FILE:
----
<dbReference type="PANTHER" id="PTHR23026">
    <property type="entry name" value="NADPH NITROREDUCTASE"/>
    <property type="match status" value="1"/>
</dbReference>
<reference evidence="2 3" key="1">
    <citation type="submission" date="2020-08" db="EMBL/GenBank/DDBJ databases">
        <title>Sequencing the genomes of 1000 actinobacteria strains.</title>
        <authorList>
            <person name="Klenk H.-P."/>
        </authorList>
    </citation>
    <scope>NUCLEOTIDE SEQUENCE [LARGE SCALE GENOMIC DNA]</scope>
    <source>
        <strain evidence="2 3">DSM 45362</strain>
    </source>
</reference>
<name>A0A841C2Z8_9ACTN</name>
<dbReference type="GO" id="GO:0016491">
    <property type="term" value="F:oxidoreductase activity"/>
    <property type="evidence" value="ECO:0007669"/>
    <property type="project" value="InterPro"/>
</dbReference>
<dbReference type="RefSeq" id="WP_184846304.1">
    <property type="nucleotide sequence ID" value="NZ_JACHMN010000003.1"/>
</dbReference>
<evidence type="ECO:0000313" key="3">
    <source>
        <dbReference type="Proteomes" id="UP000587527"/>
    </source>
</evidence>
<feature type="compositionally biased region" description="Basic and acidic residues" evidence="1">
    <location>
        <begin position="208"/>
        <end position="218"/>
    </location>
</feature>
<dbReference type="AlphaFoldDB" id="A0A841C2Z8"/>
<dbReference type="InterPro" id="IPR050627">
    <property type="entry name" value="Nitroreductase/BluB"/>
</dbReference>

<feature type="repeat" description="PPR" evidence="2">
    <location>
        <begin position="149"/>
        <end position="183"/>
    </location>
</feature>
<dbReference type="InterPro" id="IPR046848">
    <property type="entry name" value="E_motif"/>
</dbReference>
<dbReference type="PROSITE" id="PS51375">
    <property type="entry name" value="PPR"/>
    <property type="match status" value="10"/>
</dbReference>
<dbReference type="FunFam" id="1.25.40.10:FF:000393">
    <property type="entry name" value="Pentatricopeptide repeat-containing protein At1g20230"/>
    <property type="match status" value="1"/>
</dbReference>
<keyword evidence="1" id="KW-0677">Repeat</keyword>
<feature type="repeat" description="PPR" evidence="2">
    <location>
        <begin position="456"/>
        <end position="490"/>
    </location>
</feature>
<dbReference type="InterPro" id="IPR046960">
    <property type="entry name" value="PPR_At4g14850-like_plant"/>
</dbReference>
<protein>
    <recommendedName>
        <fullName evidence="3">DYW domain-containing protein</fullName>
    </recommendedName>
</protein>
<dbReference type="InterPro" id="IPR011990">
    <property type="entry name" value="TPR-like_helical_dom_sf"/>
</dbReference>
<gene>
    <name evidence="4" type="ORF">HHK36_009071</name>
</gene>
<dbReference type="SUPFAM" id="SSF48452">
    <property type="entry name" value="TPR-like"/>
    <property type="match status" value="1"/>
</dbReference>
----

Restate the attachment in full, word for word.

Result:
<dbReference type="PANTHER" id="PTHR23026">
    <property type="entry name" value="NADPH NITROREDUCTASE"/>
    <property type="match status" value="1"/>
</dbReference>
<reference evidence="2 3" key="1">
    <citation type="submission" date="2020-08" db="EMBL/GenBank/DDBJ databases">
        <title>Sequencing the genomes of 1000 actinobacteria strains.</title>
        <authorList>
            <person name="Klenk H.-P."/>
        </authorList>
    </citation>
    <scope>NUCLEOTIDE SEQUENCE [LARGE SCALE GENOMIC DNA]</scope>
    <source>
        <strain evidence="2 3">DSM 45362</strain>
    </source>
</reference>
<name>A0A841C2Z8_9ACTN</name>
<dbReference type="GO" id="GO:0016491">
    <property type="term" value="F:oxidoreductase activity"/>
    <property type="evidence" value="ECO:0007669"/>
    <property type="project" value="InterPro"/>
</dbReference>
<dbReference type="RefSeq" id="WP_184846304.1">
    <property type="nucleotide sequence ID" value="NZ_JACHMN010000003.1"/>
</dbReference>
<evidence type="ECO:0000313" key="3">
    <source>
        <dbReference type="Proteomes" id="UP000587527"/>
    </source>
</evidence>
<feature type="compositionally biased region" description="Basic and acidic residues" evidence="1">
    <location>
        <begin position="208"/>
        <end position="218"/>
    </location>
</feature>
<dbReference type="AlphaFoldDB" id="A0A841C2Z8"/>
<dbReference type="InterPro" id="IPR050627">
    <property type="entry name" value="Nitroreductase/BluB"/>
</dbReference>

<feature type="repeat" description="PPR" evidence="2">
    <location>
        <begin position="149"/>
        <end position="183"/>
    </location>
</feature>
<dbReference type="InterPro" id="IPR046848">
    <property type="entry name" value="E_motif"/>
</dbReference>
<dbReference type="PROSITE" id="PS51375">
    <property type="entry name" value="PPR"/>
    <property type="match status" value="10"/>
</dbReference>
<dbReference type="FunFam" id="1.25.40.10:FF:000393">
    <property type="entry name" value="Pentatricopeptide repeat-containing protein At1g20230"/>
    <property type="match status" value="1"/>
</dbReference>
<keyword evidence="1" id="KW-0677">Repeat</keyword>
<feature type="repeat" description="PPR" evidence="2">
    <location>
        <begin position="456"/>
        <end position="490"/>
    </location>
</feature>
<dbReference type="InterPro" id="IPR046960">
    <property type="entry name" value="PPR_At4g14850-like_plant"/>
</dbReference>
<protein>
    <recommendedName>
        <fullName evidence="3">DYW domain-containing protein</fullName>
    </recommendedName>
</protein>
<dbReference type="InterPro" id="IPR011990">
    <property type="entry name" value="TPR-like_helical_dom_sf"/>
</dbReference>
<gene>
    <name evidence="4" type="ORF">HHK36_009071</name>
</gene>
<dbReference type="SUPFAM" id="SSF48452">
    <property type="entry name" value="TPR-like"/>
    <property type="match status" value="1"/>
</dbReference>